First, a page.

Can less sleep cause weight loss?

A study led by Svante Pääbo and colleagues at the University of Helsinki found that a moderate level of sleep could actually help to explain why some individuals lose weight: they go to bed as a healthy and well-rested person, have too much “nocturnal sleep”.

In other words, they sleep less than people who are not a little sleep deprived when healthy. In this case, too much sleep leads to higher levels of glucose in the blood that can then be used for energy production.

For example, a person who is 5ft 9in tall and who had a normal sleep duration of just six hours a night had a level of glucose in the blood of 11.6 mmol/L (6.1 mmol/L being the normal healthy level of glucose – the average for a typical healthy person). After consuming two cookies with chocolate and two drinks with alcohol, the same person’s glucose level rose to 17.7 mmol/L (8.9 mmol/L being the normal healthy level of glucose), as well as a spike to 4.5 mmol/L (1.3 mmol/L being the normal healthy level of glucose). The person who had little sleep had a level of glucose of 7.1 mmol/L (2.7 mmol/L being the normal healthy level of glucose). This is a very small increase but a significant one. And because these people did not eat much (they may only have eaten one small meal per day), their amount of glucose in the blood was also far below the normal healthy range of 10 to 13 mmol/L (0.5 to 1.6 mmol/L).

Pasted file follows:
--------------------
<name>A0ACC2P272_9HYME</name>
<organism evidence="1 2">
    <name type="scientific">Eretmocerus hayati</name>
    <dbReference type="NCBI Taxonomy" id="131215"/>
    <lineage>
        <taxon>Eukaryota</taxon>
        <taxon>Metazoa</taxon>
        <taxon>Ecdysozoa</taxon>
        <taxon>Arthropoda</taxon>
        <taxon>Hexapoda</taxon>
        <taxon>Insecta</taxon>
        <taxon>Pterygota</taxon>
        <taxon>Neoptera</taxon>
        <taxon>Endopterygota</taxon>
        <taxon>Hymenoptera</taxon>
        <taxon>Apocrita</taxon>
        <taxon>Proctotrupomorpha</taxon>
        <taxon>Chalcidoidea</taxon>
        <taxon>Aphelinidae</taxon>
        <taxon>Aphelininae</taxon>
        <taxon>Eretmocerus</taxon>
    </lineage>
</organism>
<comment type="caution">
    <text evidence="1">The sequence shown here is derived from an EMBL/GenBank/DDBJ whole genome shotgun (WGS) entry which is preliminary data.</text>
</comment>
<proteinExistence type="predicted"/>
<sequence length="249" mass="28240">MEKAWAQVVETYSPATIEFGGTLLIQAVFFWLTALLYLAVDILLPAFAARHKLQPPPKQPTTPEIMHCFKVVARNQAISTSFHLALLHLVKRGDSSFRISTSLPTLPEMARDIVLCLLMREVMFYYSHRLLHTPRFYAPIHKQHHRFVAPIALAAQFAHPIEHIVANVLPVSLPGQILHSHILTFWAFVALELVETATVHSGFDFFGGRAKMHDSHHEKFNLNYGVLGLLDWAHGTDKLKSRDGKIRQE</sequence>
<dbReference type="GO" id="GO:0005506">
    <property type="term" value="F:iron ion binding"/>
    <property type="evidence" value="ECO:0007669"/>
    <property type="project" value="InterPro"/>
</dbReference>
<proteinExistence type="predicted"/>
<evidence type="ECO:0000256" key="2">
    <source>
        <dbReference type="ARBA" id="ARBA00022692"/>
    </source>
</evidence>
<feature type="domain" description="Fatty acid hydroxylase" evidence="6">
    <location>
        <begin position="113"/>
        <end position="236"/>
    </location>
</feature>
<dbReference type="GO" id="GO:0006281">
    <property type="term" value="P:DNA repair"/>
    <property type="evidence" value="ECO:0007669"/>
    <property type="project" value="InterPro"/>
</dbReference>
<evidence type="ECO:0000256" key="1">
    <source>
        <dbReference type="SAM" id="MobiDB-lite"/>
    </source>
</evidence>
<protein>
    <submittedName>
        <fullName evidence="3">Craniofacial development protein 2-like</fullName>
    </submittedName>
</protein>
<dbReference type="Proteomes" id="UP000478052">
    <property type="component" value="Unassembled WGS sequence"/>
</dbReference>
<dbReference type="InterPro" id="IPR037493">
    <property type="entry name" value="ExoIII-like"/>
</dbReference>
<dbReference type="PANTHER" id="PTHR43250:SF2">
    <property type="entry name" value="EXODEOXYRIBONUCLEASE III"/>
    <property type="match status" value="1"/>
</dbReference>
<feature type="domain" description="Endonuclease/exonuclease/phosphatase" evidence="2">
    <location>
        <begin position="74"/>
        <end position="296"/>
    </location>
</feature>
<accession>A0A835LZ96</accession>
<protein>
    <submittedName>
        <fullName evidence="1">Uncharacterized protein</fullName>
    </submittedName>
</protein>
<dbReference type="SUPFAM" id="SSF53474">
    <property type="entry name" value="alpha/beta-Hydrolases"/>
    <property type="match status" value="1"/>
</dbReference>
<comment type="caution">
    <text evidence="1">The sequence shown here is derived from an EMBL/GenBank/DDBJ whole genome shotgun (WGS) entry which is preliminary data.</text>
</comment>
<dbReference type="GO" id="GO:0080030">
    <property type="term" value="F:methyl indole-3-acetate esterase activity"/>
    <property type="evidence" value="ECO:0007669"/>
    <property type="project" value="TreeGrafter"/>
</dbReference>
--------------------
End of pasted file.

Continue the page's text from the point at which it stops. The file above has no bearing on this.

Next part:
This finding goes against the prevailing advice from experts for most patients to do all they can to avoid the night time. Most doctors recommend a long daytime sleep duration of six to eight hours, followed by two to four nights of non-stop sleep. A similar level of sleep is recommended for a pregnant woman, and a healthy person should try to get eight to 10 hours per night, followed by no less than seven nights of no sleep.

But the people in the study had different levels of glucose in their blood, as their body used the extra glucose as the main source of energy production. In this case, the average person would require at least 24 to 28 hours of non-stop sleep for the amount of glucose that would be produced by their body to equal the amount used.

“In general, people should try to get more sleep per night